Contracts & Usage (was Re: FilterProxy and DFSG)
> Anthony Towns [firstname.lastname@example.org] wrote:
> > On Mon, Mar 12, 2001 at 06:49:59PM -0600, Bob McElrath wrote:
> > > Richard Braakman [email@example.com] wrote:
> > > > On Mon, Mar 12, 2001 at 05:37:40PM -0600, Bob McElrath wrote:
> > > > GPL section 6, when talking about distributing the program, says
> > > > "You may not impose any further restrictions on the recipients'
> > > > exercise of the rights granted herein."
> > > I'll go ahead and argue that unrestraind usage is not a "right granted"
> > > within the GPL.
> > AIUI (and IANAL) it doesn't have to be: copyright only restricts people
> > making copies of a program, not using it.
> AIUI? I'm not familiar with that one. (as I understand it?)
> And you've hit the nail on the head...I'm trying to separate the usage
> license (LICENSE) from the copying license (COPYING = GPL), which one
> ought to be able to do. Am I the first to try this?
> > It's probably possible to contract out of this, so that the users give
> > up their rights to use the program however they choose once they have
> > a copy, but this has to be in return for something. So you could say
> > something like "You may only distribute this program if you don't use
> > it for designing weapons to hurt baby seals" or something like that,
> > but other than that, even as the author of the program, you don't get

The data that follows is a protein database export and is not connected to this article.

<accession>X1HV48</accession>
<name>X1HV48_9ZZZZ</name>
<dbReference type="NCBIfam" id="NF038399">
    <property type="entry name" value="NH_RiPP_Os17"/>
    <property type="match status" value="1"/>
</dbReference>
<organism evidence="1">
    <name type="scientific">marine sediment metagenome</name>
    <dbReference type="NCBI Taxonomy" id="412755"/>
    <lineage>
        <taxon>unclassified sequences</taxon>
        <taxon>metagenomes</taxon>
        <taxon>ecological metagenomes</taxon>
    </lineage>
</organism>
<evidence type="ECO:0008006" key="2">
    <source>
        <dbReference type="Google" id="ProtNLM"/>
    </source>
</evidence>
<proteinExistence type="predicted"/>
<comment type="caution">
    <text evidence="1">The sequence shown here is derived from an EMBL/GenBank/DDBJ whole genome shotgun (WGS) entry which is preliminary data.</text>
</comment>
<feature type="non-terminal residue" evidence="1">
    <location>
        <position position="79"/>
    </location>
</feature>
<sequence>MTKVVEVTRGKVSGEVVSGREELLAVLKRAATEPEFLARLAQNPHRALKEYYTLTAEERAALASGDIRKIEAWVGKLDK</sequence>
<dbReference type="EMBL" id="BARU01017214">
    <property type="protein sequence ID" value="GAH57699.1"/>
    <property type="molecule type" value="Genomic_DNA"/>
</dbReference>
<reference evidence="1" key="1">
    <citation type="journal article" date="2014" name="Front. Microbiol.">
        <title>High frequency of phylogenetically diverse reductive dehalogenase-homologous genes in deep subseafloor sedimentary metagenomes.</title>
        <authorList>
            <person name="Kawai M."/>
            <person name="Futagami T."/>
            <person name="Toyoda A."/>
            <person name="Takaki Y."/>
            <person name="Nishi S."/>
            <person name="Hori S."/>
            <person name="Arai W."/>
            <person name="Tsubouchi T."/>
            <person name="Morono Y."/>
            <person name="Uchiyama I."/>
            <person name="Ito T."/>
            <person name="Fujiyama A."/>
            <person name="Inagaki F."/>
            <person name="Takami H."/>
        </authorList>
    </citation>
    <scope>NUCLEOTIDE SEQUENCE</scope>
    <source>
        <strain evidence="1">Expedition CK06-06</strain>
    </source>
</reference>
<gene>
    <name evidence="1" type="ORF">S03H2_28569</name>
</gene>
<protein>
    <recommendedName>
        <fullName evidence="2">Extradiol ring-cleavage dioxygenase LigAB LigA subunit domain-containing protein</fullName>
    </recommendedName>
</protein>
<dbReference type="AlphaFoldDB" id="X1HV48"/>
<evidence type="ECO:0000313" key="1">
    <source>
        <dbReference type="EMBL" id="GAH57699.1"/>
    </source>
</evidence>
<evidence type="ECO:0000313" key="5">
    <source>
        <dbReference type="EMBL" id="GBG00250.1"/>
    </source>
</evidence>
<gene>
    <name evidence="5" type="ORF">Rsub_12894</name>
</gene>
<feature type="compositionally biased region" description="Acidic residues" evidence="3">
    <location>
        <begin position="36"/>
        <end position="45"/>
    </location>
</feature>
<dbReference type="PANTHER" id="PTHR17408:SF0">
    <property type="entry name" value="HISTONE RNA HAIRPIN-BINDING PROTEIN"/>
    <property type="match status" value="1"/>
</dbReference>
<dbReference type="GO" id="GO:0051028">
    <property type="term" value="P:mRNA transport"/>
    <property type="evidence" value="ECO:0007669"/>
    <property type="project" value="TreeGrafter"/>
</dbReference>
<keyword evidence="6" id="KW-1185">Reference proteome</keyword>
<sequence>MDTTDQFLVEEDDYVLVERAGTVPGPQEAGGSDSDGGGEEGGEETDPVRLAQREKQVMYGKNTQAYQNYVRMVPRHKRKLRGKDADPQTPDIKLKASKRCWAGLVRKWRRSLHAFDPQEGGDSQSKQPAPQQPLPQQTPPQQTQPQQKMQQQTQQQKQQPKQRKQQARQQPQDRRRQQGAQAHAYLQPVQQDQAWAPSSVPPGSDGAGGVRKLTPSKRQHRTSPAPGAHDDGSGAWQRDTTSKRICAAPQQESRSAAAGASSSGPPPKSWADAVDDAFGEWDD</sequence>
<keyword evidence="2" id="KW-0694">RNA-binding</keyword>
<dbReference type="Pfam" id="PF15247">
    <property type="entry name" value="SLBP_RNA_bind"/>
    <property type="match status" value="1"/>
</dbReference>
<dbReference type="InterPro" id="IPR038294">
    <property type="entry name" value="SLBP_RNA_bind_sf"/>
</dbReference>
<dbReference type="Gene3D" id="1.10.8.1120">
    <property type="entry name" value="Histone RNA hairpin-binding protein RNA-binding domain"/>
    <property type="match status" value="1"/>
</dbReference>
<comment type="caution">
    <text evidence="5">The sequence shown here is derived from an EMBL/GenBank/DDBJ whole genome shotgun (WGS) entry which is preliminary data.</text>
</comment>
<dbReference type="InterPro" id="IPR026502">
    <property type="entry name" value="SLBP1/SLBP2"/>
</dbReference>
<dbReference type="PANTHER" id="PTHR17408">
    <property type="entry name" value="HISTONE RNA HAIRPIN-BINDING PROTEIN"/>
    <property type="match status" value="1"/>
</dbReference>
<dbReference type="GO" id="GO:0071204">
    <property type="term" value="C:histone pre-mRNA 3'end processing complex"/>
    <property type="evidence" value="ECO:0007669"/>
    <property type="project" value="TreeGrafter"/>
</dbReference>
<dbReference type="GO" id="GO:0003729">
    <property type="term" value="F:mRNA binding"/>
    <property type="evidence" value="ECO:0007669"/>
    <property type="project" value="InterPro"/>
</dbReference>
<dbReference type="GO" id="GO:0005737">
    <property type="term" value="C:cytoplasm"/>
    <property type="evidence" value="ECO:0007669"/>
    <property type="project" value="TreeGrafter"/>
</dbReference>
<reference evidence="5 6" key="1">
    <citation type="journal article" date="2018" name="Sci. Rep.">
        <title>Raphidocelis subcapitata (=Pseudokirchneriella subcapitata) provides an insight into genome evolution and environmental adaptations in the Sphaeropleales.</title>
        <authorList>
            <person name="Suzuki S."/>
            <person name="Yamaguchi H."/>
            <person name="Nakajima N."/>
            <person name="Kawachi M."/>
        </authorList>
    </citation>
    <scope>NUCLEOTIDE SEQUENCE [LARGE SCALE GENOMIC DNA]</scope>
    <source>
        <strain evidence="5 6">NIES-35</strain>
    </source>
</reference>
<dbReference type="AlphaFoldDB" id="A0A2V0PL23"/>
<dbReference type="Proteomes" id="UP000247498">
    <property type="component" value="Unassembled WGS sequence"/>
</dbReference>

> > to dictate how anyone might use it.
> Well, my license is essentially that (or intended to be at any rate). A
> contract. Granted, it's an icky click-wrap license (and not even that,
> since I have no way of knowing that the user has even *seen* the
> license -- indeed, if they get it from debian they probably won't see
> it). The idea being that if some big company, school district, etc.
> decides to deploy FilterProxy on a large scale, filtering other people's
> content, they *will* read the license, and decide...hey, we can't do
> this... (hopefully).
IANAL, but have had business law in school. Contracts (at least in the US) consist of 4 (or 5 in some cases) parts:
1. Offer and Acceptance - this means a positive offer and acceptance.
GPL is covered because only the GPL gives you the right to redistribute
the code. The author of the GPL code makes the offer, the user accepts it
when he redistributes. What if I disagree with your license? Under copyright, I have
the right to use the code, regardless of what restrictions you put in the
If I don't agree with your license, I just use the code under
copyright. If I do follow what you say, is it because I'm a nice guy, or
because I agree to the contract? How do you know (and don't count on
click-wrap, remember a contract needs to be done before the exchange, not
after the user has the SW)? Note that you say you have know way of
knowing if the user has seen the contract. Therefore, it's not a contract
(no positive offer and acceptance). We had case studies in class on
2. Consideration. Both sides give up something and gain something. In
GPL, the user gains the right to redistribute, and gives up the right to
make things proprietary. The writer of the code gives up the "first copy"
doctrine, and gains the knowledge that the code can't be taken
proprietary. What consideration do you give the user of your code? He
already has the right to use it.
3. Competent parties. I'll assume all parties are competent.
4. For a legal purpose. Well, nothing illegal here, so that's OK.
5. In the right format. Some contracts (like for real estate) must be
written, and physically signed.. No clue here, but assume it's OK.
So, your "usage" license looks like it fails the first 2 parts of being a
contract (most EULA's do - which is why the big SW companies want UCITA,
to enforce them).